Privacy and cybersecurity litigation is increasing and is likely to escalate. A recent study by the Locke Lord law firm identified seven key issues to consider in a lawsuit.
- Standing to sue: plaintiffs need to show actual damages or harm, reasonable fear of future damages and/or statutory damages.
- Type of claim: tort, contract or statutory.
- Possible damages: compensatory, contractual or liquidated, statutory and/or punitive or exemplary damages (the latter may not be insurable depending on jurisdiction). Suits may request injunctive relief. Additional costs are pre- and/or post-judgment interest and attorney fees.
- Class action: certification of a class can be damaging to public relations and increase the complexity of a settlement. Even though most class actions settle out of court, the process can be costly and complicated.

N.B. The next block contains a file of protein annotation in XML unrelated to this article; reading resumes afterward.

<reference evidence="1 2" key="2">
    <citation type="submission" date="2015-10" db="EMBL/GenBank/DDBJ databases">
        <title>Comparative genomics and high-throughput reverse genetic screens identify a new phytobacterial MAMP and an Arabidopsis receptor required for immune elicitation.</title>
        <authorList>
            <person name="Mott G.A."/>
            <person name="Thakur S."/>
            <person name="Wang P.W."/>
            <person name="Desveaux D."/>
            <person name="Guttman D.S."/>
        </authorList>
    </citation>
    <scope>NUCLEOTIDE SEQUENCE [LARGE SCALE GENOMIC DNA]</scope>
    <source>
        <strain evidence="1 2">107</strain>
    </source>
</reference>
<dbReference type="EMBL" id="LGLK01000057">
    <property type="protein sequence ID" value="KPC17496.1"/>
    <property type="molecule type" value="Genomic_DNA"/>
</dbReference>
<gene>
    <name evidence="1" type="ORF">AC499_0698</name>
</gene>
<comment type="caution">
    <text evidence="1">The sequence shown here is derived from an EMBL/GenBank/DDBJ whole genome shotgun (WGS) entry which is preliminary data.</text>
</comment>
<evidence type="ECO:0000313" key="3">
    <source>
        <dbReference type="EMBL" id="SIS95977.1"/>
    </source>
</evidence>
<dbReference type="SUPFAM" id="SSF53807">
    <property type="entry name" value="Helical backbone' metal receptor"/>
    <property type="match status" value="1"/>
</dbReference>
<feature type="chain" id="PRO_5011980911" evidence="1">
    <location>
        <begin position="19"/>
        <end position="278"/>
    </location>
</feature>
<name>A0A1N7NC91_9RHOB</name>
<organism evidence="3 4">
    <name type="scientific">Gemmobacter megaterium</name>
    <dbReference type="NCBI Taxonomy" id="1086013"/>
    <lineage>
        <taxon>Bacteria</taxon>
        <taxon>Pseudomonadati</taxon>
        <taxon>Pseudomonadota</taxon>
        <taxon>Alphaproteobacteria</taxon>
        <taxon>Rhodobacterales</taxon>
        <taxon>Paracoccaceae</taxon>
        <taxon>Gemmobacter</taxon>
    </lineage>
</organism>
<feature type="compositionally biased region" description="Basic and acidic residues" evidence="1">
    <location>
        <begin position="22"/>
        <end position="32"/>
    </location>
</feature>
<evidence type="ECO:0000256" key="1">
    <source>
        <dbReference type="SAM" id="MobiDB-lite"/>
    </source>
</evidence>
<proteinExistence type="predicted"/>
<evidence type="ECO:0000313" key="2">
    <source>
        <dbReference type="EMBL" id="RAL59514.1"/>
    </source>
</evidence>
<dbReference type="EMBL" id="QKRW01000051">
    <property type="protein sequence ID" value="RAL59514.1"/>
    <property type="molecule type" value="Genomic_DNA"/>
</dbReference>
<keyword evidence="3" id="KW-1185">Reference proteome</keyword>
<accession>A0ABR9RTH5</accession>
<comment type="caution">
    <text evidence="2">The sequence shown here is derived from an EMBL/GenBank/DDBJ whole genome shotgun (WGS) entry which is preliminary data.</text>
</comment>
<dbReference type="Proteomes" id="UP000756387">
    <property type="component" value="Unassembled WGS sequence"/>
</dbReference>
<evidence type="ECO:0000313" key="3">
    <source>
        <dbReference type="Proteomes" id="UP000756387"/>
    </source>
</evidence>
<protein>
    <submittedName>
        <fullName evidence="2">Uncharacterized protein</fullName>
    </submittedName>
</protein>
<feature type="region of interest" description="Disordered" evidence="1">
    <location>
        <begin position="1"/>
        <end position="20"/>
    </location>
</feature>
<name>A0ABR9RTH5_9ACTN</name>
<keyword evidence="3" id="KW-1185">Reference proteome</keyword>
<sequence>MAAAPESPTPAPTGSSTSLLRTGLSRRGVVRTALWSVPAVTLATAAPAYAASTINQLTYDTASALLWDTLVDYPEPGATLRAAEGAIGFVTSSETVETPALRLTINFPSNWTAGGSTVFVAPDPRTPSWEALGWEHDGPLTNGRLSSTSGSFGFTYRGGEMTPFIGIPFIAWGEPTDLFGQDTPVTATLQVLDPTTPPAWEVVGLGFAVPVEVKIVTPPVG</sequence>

- Who is responsible: the party being sued may not be responsible, or others can be brought in. A company can be responsible for its employees or vendors acts or omissions (read your indemnification agreements!). Companies can also be responsible for failure to comply with statutes or regulations, or with their own privacy policies. Companies may want to file third party complaints
- Challenges during litigation: proving/disproving harm; explaining technology; establishing if security met current standards; managing multiple parties and/or cases.
- Response to a cyber incident: since lawsuits are usually filed quickly your company needs a response plan, including
- Notify your insurer (check policy requirements - some insurers require immediate written notification).
- Engage experienced counsel, with insurer's consent if needed.
- Protect work product.
- Keep a record of all actions.
- Comply with all notification requirements.
- Be prepared to deal with public relations, preferably through a crisis management firm.
Whether your firm is a plaintiff or defendant, prepare to address these issues.